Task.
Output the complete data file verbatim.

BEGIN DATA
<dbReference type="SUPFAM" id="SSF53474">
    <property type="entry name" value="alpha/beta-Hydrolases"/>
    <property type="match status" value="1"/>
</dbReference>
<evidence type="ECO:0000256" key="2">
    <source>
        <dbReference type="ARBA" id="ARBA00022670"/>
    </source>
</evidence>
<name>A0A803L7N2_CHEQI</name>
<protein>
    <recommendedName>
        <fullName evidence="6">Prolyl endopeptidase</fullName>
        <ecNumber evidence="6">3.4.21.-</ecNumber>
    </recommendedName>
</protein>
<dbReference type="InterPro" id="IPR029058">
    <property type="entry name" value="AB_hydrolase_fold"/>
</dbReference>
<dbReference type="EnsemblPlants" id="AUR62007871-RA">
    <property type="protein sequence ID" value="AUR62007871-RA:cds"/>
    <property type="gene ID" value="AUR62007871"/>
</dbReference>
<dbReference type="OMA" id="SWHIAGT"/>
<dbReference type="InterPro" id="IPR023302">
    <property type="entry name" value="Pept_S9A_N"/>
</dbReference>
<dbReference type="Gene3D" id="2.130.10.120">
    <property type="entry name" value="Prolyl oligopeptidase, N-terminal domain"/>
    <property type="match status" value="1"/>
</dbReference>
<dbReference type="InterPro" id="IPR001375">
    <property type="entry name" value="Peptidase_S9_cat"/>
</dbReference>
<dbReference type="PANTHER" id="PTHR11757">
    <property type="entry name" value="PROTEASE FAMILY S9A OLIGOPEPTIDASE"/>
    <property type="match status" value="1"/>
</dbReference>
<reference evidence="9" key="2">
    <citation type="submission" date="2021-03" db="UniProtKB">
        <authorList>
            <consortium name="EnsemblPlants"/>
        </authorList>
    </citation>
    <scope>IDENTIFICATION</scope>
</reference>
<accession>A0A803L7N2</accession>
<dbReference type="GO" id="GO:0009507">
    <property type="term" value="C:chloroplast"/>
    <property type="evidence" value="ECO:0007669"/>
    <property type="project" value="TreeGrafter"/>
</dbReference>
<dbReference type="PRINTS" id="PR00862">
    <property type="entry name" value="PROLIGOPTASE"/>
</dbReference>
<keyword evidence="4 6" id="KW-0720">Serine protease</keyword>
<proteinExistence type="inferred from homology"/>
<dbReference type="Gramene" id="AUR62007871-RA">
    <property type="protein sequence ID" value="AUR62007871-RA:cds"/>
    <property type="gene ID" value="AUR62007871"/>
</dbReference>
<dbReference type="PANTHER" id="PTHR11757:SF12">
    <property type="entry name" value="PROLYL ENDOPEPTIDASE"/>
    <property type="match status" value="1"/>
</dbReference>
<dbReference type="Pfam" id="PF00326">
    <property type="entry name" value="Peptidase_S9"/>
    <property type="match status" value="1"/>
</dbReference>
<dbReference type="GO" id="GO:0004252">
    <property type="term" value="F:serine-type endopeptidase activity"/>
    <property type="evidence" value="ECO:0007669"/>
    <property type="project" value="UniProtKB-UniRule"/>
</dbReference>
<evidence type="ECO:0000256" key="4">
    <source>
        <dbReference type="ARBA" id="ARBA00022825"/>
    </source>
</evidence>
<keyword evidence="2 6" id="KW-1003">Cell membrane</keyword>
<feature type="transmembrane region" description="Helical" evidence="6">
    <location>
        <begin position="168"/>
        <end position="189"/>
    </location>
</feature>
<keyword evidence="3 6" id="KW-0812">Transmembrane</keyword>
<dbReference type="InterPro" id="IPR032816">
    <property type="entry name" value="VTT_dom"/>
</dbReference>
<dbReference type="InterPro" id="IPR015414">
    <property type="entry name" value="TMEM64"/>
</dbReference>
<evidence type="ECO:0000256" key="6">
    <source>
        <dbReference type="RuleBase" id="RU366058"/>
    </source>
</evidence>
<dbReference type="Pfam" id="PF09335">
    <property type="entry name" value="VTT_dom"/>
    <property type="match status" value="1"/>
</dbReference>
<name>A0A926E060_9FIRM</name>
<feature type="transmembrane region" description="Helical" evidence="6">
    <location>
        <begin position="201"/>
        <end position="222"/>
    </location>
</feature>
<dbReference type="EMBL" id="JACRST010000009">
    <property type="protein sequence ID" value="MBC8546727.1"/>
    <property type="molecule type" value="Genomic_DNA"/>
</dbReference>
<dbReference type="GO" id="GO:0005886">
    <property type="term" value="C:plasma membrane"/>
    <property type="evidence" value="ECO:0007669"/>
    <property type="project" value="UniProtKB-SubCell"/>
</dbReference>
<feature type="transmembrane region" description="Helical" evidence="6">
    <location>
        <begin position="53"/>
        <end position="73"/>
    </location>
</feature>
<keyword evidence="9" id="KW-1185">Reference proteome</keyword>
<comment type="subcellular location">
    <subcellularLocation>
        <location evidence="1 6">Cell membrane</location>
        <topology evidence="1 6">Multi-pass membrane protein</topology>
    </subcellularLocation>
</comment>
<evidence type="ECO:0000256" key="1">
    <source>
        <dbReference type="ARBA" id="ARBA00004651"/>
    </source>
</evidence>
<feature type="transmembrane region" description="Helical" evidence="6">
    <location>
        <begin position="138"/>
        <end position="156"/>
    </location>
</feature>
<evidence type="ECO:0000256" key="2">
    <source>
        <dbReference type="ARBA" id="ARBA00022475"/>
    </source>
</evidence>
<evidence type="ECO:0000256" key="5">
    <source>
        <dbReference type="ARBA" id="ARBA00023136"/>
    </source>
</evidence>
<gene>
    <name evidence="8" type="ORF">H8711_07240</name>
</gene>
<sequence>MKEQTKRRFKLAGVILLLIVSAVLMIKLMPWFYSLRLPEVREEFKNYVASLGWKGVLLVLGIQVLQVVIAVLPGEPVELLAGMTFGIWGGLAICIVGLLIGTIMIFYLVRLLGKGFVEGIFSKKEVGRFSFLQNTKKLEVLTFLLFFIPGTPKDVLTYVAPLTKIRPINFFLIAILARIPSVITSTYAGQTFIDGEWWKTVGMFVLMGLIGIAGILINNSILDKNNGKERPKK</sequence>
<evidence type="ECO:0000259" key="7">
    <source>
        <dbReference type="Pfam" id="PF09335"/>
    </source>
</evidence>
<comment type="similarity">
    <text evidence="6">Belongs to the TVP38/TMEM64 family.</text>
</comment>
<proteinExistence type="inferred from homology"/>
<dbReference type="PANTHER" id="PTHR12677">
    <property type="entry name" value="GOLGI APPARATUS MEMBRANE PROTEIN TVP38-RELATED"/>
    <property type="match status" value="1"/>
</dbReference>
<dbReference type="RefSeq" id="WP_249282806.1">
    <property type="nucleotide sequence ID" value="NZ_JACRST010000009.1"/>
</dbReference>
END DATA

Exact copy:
<dbReference type="SUPFAM" id="SSF53474">
    <property type="entry name" value="alpha/beta-Hydrolases"/>
    <property type="match status" value="1"/>
</dbReference>
<evidence type="ECO:0000256" key="2">
    <source>
        <dbReference type="ARBA" id="ARBA00022670"/>
    </source>
</evidence>
<name>A0A803L7N2_CHEQI</name>
<protein>
    <recommendedName>
        <fullName evidence="6">Prolyl endopeptidase</fullName>
        <ecNumber evidence="6">3.4.21.-</ecNumber>
    </recommendedName>
</protein>
<dbReference type="InterPro" id="IPR029058">
    <property type="entry name" value="AB_hydrolase_fold"/>
</dbReference>
<dbReference type="EnsemblPlants" id="AUR62007871-RA">
    <property type="protein sequence ID" value="AUR62007871-RA:cds"/>
    <property type="gene ID" value="AUR62007871"/>
</dbReference>
<dbReference type="OMA" id="SWHIAGT"/>
<dbReference type="InterPro" id="IPR023302">
    <property type="entry name" value="Pept_S9A_N"/>
</dbReference>
<dbReference type="Gene3D" id="2.130.10.120">
    <property type="entry name" value="Prolyl oligopeptidase, N-terminal domain"/>
    <property type="match status" value="1"/>
</dbReference>
<dbReference type="InterPro" id="IPR001375">
    <property type="entry name" value="Peptidase_S9_cat"/>
</dbReference>
<dbReference type="PANTHER" id="PTHR11757">
    <property type="entry name" value="PROTEASE FAMILY S9A OLIGOPEPTIDASE"/>
    <property type="match status" value="1"/>
</dbReference>
<reference evidence="9" key="2">
    <citation type="submission" date="2021-03" db="UniProtKB">
        <authorList>
            <consortium name="EnsemblPlants"/>
        </authorList>
    </citation>
    <scope>IDENTIFICATION</scope>
</reference>
<accession>A0A803L7N2</accession>
<dbReference type="GO" id="GO:0009507">
    <property type="term" value="C:chloroplast"/>
    <property type="evidence" value="ECO:0007669"/>
    <property type="project" value="TreeGrafter"/>
</dbReference>
<dbReference type="PRINTS" id="PR00862">
    <property type="entry name" value="PROLIGOPTASE"/>
</dbReference>
<keyword evidence="4 6" id="KW-0720">Serine protease</keyword>
<proteinExistence type="inferred from homology"/>
<dbReference type="Gramene" id="AUR62007871-RA">
    <property type="protein sequence ID" value="AUR62007871-RA:cds"/>
    <property type="gene ID" value="AUR62007871"/>
</dbReference>
<dbReference type="PANTHER" id="PTHR11757:SF12">
    <property type="entry name" value="PROLYL ENDOPEPTIDASE"/>
    <property type="match status" value="1"/>
</dbReference>
<dbReference type="Pfam" id="PF00326">
    <property type="entry name" value="Peptidase_S9"/>
    <property type="match status" value="1"/>
</dbReference>
<dbReference type="GO" id="GO:0004252">
    <property type="term" value="F:serine-type endopeptidase activity"/>
    <property type="evidence" value="ECO:0007669"/>
    <property type="project" value="UniProtKB-UniRule"/>
</dbReference>
<evidence type="ECO:0000256" key="4">
    <source>
        <dbReference type="ARBA" id="ARBA00022825"/>
    </source>
</evidence>
<keyword evidence="2 6" id="KW-1003">Cell membrane</keyword>
<feature type="transmembrane region" description="Helical" evidence="6">
    <location>
        <begin position="168"/>
        <end position="189"/>
    </location>
</feature>
<keyword evidence="3 6" id="KW-0812">Transmembrane</keyword>
<dbReference type="InterPro" id="IPR032816">
    <property type="entry name" value="VTT_dom"/>
</dbReference>
<dbReference type="InterPro" id="IPR015414">
    <property type="entry name" value="TMEM64"/>
</dbReference>
<evidence type="ECO:0000256" key="6">
    <source>
        <dbReference type="RuleBase" id="RU366058"/>
    </source>
</evidence>
<dbReference type="Pfam" id="PF09335">
    <property type="entry name" value="VTT_dom"/>
    <property type="match status" value="1"/>
</dbReference>
<name>A0A926E060_9FIRM</name>
<feature type="transmembrane region" description="Helical" evidence="6">
    <location>
        <begin position="201"/>
        <end position="222"/>
    </location>
</feature>
<dbReference type="EMBL" id="JACRST010000009">
    <property type="protein sequence ID" value="MBC8546727.1"/>
    <property type="molecule type" value="Genomic_DNA"/>
</dbReference>
<dbReference type="GO" id="GO:0005886">
    <property type="term" value="C:plasma membrane"/>
    <property type="evidence" value="ECO:0007669"/>
    <property type="project" value="UniProtKB-SubCell"/>
</dbReference>
<feature type="transmembrane region" description="Helical" evidence="6">
    <location>
        <begin position="53"/>
        <end position="73"/>
    </location>
</feature>
<keyword evidence="9" id="KW-1185">Reference proteome</keyword>
<comment type="subcellular location">
    <subcellularLocation>
        <location evidence="1 6">Cell membrane</location>
        <topology evidence="1 6">Multi-pass membrane protein</topology>
    </subcellularLocation>
</comment>
<evidence type="ECO:0000256" key="1">
    <source>
        <dbReference type="ARBA" id="ARBA00004651"/>
    </source>
</evidence>
<feature type="transmembrane region" description="Helical" evidence="6">
    <location>
        <begin position="138"/>
        <end position="156"/>
    </location>
</feature>
<evidence type="ECO:0000256" key="2">
    <source>
        <dbReference type="ARBA" id="ARBA00022475"/>
    </source>
</evidence>
<evidence type="ECO:0000256" key="5">
    <source>
        <dbReference type="ARBA" id="ARBA00023136"/>
    </source>
</evidence>
<gene>
    <name evidence="8" type="ORF">H8711_07240</name>
</gene>
<sequence>MKEQTKRRFKLAGVILLLIVSAVLMIKLMPWFYSLRLPEVREEFKNYVASLGWKGVLLVLGIQVLQVVIAVLPGEPVELLAGMTFGIWGGLAICIVGLLIGTIMIFYLVRLLGKGFVEGIFSKKEVGRFSFLQNTKKLEVLTFLLFFIPGTPKDVLTYVAPLTKIRPINFFLIAILARIPSVITSTYAGQTFIDGEWWKTVGMFVLMGLIGIAGILINNSILDKNNGKERPKK</sequence>
<evidence type="ECO:0000259" key="7">
    <source>
        <dbReference type="Pfam" id="PF09335"/>
    </source>
</evidence>
<comment type="similarity">
    <text evidence="6">Belongs to the TVP38/TMEM64 family.</text>
</comment>
<proteinExistence type="inferred from homology"/>
<dbReference type="PANTHER" id="PTHR12677">
    <property type="entry name" value="GOLGI APPARATUS MEMBRANE PROTEIN TVP38-RELATED"/>
    <property type="match status" value="1"/>
</dbReference>
<dbReference type="RefSeq" id="WP_249282806.1">
    <property type="nucleotide sequence ID" value="NZ_JACRST010000009.1"/>
</dbReference>